Are we dealing with bullying in TT effectively? Today bullying/cyberbullying — via social media, e-mail, text messaging etc — is a growing trend and a major challenge for TT’s schools/society. Bullying can take many forms.
In March 2017, Pope Francis expressed his concern about bullying, which he called “an ugly phenomenon in education these days.” In May 2016, he called for an end to “aggression and bullying. Bullying is an aggression that conceals profound cruelty,” he said. On January 9, he stated that “bullying is the devil’s work.”
Sandrine Rattan stated in her recent article in the Newsday, “Social inclusion is a must”: “Bullying both at schools and other public spaces comes from a place of exclusion, as such victims are forced to think that they don’t deserve a place in that particular space. Not being socially included, a person becomes extremely introverted as he/she sometimes has no alternative except to accept their condition as a new normal, which is indeed unfortunate.”
We must never capitulate and allow this social ill to be viewed as “a new normal.” Schools must strive to provide safe environments for all students, in keeping with the inherent, inalienable, and inviolable dignity of each person made in the image and likeness of God.
The internet is replete with examples of anti-bullying policies and procedures on which our educational institutions can draw. However, schools must move beyond paper policies if any intervention programme is to succeed.
I recall being invited to address 1,200 children at a Catholic secondary school in East London. The students had displayed wonderful friezes demonstrating how they should live as Christians. The caption on one frieze read: “Down from the Cross, out of the grave, and into our lives.” I asked them to share with me ways in which they were living their lives as followers of Christ.
Their responses were positive. Yet, many of them had been reported to the principal for “beating up” Bangladeshi children in the neighbourhood. It had become the “fun thing” to do because the Bangladeshi children were seen as “other,” “alien,” “different.” It was only through a planned intervention programme that we succeeded in turning the school around.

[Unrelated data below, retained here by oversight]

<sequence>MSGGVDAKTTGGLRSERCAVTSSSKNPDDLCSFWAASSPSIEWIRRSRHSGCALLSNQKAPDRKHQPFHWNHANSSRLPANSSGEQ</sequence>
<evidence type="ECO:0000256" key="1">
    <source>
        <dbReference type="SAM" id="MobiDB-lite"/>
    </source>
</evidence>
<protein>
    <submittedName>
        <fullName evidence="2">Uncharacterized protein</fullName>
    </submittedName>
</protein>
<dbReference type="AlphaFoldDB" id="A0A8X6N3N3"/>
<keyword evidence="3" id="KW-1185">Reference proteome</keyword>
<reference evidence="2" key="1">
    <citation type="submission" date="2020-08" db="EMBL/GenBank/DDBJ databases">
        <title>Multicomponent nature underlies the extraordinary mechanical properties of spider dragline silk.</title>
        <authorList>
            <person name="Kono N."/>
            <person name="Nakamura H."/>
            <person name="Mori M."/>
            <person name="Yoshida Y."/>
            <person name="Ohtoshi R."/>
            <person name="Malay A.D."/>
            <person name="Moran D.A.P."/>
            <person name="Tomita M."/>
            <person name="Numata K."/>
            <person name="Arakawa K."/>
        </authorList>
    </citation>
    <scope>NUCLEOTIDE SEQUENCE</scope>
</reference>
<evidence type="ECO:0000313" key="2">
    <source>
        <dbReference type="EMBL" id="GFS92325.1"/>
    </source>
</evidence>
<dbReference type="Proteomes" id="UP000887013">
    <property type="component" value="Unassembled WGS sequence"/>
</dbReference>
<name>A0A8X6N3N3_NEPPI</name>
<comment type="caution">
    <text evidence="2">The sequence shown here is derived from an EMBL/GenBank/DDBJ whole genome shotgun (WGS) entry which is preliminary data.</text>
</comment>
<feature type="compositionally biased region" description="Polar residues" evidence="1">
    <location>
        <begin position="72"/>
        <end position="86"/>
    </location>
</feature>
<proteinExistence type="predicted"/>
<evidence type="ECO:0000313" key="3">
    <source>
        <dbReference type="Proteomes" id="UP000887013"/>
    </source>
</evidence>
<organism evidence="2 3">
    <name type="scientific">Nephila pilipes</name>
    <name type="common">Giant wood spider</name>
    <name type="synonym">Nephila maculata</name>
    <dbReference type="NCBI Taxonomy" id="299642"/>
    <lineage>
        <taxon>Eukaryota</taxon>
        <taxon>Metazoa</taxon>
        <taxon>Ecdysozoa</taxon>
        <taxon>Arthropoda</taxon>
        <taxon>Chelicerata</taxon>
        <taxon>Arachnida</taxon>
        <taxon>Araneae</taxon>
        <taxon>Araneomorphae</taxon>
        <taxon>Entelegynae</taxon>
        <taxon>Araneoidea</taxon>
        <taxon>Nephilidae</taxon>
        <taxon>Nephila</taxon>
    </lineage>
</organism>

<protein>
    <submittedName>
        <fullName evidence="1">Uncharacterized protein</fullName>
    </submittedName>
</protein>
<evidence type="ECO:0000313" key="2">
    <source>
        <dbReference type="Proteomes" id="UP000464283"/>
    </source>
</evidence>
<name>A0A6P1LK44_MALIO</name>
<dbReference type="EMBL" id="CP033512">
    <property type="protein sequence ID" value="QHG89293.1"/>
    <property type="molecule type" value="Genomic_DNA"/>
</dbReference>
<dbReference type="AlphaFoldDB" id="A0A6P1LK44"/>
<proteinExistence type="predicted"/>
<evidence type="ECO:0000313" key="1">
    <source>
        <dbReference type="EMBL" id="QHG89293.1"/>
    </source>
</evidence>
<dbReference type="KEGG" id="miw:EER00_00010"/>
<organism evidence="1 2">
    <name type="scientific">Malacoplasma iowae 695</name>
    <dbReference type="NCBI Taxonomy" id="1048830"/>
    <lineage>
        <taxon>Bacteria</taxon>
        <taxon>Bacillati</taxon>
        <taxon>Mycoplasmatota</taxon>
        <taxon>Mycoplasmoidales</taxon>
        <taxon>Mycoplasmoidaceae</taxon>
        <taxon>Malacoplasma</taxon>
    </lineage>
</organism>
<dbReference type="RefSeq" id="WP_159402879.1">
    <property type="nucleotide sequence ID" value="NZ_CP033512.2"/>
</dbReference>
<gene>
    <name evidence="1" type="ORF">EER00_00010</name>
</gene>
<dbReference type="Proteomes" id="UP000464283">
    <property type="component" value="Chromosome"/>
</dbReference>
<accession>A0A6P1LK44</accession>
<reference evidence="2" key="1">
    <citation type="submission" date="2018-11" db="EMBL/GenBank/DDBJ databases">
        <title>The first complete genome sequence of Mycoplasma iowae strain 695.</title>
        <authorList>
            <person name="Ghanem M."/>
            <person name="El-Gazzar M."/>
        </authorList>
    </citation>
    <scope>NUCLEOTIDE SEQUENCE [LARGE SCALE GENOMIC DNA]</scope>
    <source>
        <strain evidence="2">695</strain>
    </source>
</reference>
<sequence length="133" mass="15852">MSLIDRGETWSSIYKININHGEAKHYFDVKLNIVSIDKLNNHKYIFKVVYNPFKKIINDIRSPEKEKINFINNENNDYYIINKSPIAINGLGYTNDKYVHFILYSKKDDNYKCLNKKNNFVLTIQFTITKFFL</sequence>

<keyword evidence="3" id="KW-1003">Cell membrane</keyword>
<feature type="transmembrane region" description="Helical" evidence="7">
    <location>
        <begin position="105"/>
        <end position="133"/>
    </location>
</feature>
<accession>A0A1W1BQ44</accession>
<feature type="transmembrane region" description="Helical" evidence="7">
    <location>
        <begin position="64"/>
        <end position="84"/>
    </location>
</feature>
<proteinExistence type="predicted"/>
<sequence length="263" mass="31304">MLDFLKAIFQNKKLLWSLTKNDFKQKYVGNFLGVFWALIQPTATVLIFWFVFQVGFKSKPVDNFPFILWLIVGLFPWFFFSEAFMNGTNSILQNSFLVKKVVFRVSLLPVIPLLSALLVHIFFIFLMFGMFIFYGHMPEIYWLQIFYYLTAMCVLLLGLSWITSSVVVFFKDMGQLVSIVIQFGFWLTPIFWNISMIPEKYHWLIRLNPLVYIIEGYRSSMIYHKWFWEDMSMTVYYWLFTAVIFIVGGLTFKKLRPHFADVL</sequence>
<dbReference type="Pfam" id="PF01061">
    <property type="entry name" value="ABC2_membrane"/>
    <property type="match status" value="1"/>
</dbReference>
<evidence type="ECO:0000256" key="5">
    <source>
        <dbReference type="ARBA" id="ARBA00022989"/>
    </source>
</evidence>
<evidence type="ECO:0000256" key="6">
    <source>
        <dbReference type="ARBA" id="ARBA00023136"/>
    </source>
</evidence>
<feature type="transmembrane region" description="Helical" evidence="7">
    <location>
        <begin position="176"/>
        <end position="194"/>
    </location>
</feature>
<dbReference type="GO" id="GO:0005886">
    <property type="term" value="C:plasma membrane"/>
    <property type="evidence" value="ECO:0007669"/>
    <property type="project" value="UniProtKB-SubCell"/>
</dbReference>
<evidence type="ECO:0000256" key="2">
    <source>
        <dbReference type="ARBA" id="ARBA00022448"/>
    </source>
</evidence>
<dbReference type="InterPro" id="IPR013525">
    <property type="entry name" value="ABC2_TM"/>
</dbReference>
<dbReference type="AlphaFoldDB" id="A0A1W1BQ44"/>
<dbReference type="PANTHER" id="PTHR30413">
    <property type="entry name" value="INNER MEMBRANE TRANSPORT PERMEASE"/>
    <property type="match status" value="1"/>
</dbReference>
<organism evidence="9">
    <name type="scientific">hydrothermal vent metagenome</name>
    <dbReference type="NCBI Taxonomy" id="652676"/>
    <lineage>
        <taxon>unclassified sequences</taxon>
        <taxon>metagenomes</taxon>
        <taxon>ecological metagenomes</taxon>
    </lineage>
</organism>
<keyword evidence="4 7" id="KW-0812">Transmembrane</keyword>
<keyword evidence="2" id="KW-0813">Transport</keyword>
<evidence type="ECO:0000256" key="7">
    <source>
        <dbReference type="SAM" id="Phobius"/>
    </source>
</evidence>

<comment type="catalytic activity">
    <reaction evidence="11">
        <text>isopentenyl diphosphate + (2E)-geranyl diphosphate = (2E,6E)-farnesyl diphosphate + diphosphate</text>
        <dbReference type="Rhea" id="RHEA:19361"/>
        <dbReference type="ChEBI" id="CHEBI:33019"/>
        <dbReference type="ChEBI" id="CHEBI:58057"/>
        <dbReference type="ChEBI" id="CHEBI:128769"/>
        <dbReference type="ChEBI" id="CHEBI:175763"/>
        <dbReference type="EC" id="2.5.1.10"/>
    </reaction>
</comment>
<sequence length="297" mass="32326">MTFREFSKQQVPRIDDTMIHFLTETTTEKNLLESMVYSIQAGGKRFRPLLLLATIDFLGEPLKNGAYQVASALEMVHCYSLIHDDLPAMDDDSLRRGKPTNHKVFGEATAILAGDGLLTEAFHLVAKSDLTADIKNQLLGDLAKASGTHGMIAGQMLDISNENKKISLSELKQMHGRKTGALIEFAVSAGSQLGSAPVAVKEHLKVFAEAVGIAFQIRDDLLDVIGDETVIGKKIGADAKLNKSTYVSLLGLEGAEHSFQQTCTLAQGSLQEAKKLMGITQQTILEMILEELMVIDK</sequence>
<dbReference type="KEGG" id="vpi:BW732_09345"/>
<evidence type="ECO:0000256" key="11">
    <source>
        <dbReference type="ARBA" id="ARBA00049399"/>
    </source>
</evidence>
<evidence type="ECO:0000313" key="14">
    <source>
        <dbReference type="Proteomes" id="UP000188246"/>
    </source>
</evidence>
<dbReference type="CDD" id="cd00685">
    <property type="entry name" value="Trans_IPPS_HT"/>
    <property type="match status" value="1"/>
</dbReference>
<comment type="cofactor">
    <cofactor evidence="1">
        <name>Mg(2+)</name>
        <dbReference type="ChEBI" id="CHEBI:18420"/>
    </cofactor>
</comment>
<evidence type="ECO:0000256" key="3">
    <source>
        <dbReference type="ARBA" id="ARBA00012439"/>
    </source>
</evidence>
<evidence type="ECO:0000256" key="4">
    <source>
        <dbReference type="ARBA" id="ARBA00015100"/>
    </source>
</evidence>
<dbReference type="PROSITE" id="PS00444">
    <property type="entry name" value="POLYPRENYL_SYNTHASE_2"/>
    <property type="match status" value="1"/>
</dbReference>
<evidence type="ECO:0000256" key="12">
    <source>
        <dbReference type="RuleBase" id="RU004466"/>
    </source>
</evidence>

The programme involved training for all staff, school governors, parents, and students; community involvement; cross-curricular activities, eg seeking to foster empathy and respect; systems for recording and reporting bullying incidents and strategies for dealing with such incidents.
These included support for victims and strategies for dealing with perpetrators in an appropriate way since bullying harms both the victim and the perpetrator. Monitoring and evaluating the effectiveness of the written policy that was produced as part of a consultative process was an essential component of the programme.
We must play our part to build communities of peace and harmony in TT. Our various faith communities must do more to help strengthen family life and to nurture conscience formation among their followers. I urge principals to be vigilant; to take action to foster safety and harmony in their educational institutions.
Whole-school policies on discipline must include strategies that involve all staff, parents and community. Too often our institutions, including the Ministry of Education, wait until things get out of hand before intervening. A proactive approach is essential, one that includes multiple stakeholders. School supervisors have a key role to play in supporting schools in addressing this issue.
Unless dealt with effectively, the impact of bullying can continue into adulthood, with victims suffering from depression etc and bullies wreaking havoc in communities. Together, we can eliminate this evil in order to create an ethos in which genuine communities can develop and prosper — one which reflects the kind of values that will take our beloved country forward.
Leela Ramdeen is the chair of the Catholic Commission for Social Justice